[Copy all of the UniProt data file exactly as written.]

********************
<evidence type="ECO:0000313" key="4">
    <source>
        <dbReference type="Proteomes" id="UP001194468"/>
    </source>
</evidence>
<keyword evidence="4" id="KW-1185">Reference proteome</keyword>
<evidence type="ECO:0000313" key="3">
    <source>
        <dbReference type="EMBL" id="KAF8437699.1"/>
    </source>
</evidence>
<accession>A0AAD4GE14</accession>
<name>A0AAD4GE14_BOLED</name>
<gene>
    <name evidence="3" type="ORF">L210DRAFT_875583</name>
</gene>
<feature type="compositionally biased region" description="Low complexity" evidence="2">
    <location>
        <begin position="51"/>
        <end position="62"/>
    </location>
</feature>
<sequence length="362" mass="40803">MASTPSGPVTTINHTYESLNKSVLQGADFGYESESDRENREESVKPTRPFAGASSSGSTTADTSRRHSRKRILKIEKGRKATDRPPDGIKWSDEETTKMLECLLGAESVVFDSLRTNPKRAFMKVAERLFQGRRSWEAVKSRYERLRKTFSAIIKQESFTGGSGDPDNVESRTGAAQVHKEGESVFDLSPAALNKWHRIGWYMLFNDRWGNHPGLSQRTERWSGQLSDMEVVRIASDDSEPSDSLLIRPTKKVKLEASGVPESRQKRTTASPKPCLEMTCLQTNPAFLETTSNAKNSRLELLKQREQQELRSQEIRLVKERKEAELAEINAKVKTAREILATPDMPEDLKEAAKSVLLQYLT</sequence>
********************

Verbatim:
<evidence type="ECO:0000313" key="4">
    <source>
        <dbReference type="Proteomes" id="UP001194468"/>
    </source>
</evidence>
<keyword evidence="4" id="KW-1185">Reference proteome</keyword>
<evidence type="ECO:0000313" key="3">
    <source>
        <dbReference type="EMBL" id="KAF8437699.1"/>
    </source>
</evidence>
<accession>A0AAD4GE14</accession>
<name>A0AAD4GE14_BOLED</name>
<gene>
    <name evidence="3" type="ORF">L210DRAFT_875583</name>
</gene>
<feature type="compositionally biased region" description="Low complexity" evidence="2">
    <location>
        <begin position="51"/>
        <end position="62"/>
    </location>
</feature>
<sequence length="362" mass="40803">MASTPSGPVTTINHTYESLNKSVLQGADFGYESESDRENREESVKPTRPFAGASSSGSTTADTSRRHSRKRILKIEKGRKATDRPPDGIKWSDEETTKMLECLLGAESVVFDSLRTNPKRAFMKVAERLFQGRRSWEAVKSRYERLRKTFSAIIKQESFTGGSGDPDNVESRTGAAQVHKEGESVFDLSPAALNKWHRIGWYMLFNDRWGNHPGLSQRTERWSGQLSDMEVVRIASDDSEPSDSLLIRPTKKVKLEASGVPESRQKRTTASPKPCLEMTCLQTNPAFLETTSNAKNSRLELLKQREQQELRSQEIRLVKERKEAELAEINAKVKTAREILATPDMPEDLKEAAKSVLLQYLT</sequence>